The Rise of Muslim States in Africa

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  • 0:01 The Rise of Muslim Africa
  • 0:46 Islam & Trade in Africa
  • 2:30 Warfare & the Spread of Islam
  • 4:34 Lesson Summary
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Instructor: Christopher Muscato

Chris has a master's degree in history and teaches at the University of Northern Colorado.

In this lesson, you will explore the rise of Islam in Africa and discover how Muslim states grew in size and power. Then, test your understanding with a brief quiz.

The Rise of Muslim Africa

Today, Africa is one of the major centers of Islam in the world, boasting a major Muslim population. But it wasn't always this way. The rise of Muslim states in Africa was the result of a dramatic power struggle for political, religious, and cultural control of the region.

Islam is an Arabic religion that was founded around 613 by the prophet Muhammad. It spread quickly across the Arabian Peninsula and into Africa and from there, just kept growing. Today, it is the second most popular religion in the world, with over 1 billion followers. The history of its expansion began back in the 7th century, when the religion was still young. It spread very quickly, especially into Africa, traveling through two primary means: trade and warfare.

Islam and Trade in Africa

One of the main ways that Islam spread into Africa was through trade. The people of the Arabian Peninsula were skilled traders, being connected to international trade for generations. Some of these routes stretched as far as China. The east coast of Africa was already full of powerful trading cities, urban kingdoms with economies that were almost completely dependent on export and trade. Their success was largely geographic. Sitting at the intersection of the Red and Arabian Seas gave them access to maritime routes to India and China, and their proximity to the Mediterranean Sea connected them to the trade networks of the Middle East and Europe.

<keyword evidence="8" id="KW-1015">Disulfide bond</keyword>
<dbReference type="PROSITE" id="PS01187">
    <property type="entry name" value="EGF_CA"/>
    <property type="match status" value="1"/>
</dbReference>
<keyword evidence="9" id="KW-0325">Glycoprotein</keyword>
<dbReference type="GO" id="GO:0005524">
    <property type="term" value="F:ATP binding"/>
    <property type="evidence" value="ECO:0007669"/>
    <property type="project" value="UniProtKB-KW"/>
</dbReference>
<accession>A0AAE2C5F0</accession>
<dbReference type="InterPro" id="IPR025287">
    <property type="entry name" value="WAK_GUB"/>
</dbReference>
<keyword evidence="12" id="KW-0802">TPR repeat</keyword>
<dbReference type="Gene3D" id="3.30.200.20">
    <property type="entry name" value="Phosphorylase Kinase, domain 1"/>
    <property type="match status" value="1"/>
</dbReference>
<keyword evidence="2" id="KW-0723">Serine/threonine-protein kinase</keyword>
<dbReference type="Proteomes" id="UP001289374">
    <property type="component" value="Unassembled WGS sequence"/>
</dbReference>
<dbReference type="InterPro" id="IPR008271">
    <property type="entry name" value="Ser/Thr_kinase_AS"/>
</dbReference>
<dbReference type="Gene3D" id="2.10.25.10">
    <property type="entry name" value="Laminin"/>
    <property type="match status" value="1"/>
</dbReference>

As the Islamic merchants from the Arabian Peninsula moved in, they quickly became a major influence due to their expertise, established trade connections, and strong family links to other cities. Islam became a major influence along East Africa, but the rise of the religion through trade first occurred in Somalia.

In the mid-7th century, early Muslims fled the Arabian Peninsula to escape persecution and went to the powerful commercial center of Somalia. They became enmeshed in the import and export business there and developed a strong presence. Somalia became the first true Islamic state, formally adopting the religion even before Arabia did.

As Islam spread across Africa, trade remained one of the vital means for its transmission. Three trade routes soon emerged as the dominant pathways for Islam. Trade routes jumping from city to city across the Sahara desert brought Islam into central Africa and then into the southern part of the continent. The trade routes through the Nile Valley helped Islam spread from Sudan through Uganda. And maritime routes from Arabia across the Red Sea to major ports like Zanzibar spread Islam along East Africa. Islam did not arrive in all parts of Africa at the same time or the exact same way, but trade routes remained a consistent and critical means of dissemination.

Warfare and the Spread of Islam

The other major way that Islam was introduced into Africa was through military conquest. From the beginning of the religion, this was a way to spread the religion across the Arabian Peninsula. After the death of Muhammad, the budding empire continued to use military might to expand into Africa. The very first invasions of Africa occurred in 639.

Egypt was a major political and cultural center, so bringing it under Islamic influence was crucial for the cultural and political spread of Islam into Africa. In 647, the Muslim political and religious leader, called a caliph, named Iman began the conquest of Northern Africa. It did not take long for most of the African coast along the Mediterranean Sea to fall under the control of Islam.

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